The Republican Party’s fundamental problem: Too many loonies and too many cowards

Analysis of the Republican Party’s troubles these days has become a cottage industry of sorts. Inside the party and outside it, pundits of the left, right and center have offered all manner of slants on the difficulties the GOP faces as the race for its presidential nomination increasingly becomes a national joke.

Michael Tomasky has come up with perhaps the best take yet on all of this, as he DEFTLY DISTILLS the dilemma facing the Grand Old Party:

If Mitt Romney fails to win Michigan next Tuesday, a few high-powered Republicans have started saying, the party needs to go back to square one and recruit a new candidate. Yes, maybe it does. But what will that fix? Not much. What the party needs is not simply a new candidate. It needs someone with the courage to stand up and say that the GOP has gone completely off the deep end—and that the party could run an amalgam of Ronald Reagan and Mahatma Gandhi and he wouldn’t win as long as the party’s inflamed base keeps with its current attitudes. But it lacks such a person utterly. It’s a party made up of on the one hand unprincipled cowards, and on the other of people devoted to principles so extreme that they’d have serious trouble attracting more than about 42 percent of the vote.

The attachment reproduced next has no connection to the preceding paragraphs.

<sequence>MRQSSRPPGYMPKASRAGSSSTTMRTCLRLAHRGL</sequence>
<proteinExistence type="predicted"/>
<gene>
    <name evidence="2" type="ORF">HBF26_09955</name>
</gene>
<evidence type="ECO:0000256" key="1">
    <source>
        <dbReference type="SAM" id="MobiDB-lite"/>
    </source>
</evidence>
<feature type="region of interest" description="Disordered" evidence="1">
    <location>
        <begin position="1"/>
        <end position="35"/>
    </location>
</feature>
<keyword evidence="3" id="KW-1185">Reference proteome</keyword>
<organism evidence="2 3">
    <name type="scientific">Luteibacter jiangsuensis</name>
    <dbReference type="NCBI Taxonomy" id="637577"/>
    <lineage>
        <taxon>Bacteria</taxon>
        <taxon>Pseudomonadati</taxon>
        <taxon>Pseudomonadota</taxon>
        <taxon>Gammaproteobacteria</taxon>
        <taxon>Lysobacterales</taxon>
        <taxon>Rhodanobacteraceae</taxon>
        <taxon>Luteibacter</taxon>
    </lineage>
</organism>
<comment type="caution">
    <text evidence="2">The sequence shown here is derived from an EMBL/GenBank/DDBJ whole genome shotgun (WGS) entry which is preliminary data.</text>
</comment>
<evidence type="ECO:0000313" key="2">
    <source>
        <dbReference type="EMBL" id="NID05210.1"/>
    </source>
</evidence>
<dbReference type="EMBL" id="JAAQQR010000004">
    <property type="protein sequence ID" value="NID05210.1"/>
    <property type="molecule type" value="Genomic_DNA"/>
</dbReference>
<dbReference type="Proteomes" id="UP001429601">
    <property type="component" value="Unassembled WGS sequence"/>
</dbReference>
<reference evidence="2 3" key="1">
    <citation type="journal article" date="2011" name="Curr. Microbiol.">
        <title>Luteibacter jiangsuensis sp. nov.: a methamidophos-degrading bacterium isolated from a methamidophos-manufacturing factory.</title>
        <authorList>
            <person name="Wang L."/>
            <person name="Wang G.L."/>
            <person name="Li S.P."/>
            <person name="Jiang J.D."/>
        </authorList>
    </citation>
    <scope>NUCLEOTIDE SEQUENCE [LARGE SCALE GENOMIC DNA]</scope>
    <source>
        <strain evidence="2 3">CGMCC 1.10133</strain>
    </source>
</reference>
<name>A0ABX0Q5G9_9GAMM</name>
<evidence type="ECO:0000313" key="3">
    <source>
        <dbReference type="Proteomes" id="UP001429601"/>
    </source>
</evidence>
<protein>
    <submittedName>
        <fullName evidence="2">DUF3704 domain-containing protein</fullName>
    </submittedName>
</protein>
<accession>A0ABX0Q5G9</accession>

[T]here is no one who can satisfy the base of the GOP—a cohort so drunk on ideology and resentment that they cheer electrocutions and boo a soldier—and be elected president of the United States. Period. The standard journalistic trope the past few months has been to say that the Republican establishment would step in at some point and not let things get too out of hand. But that’s mostly nonsense. This GOP establishment is barely less loopy than the base. If the base is driving the party into a ditch, the establishment is riding shotgun holding a shovel.


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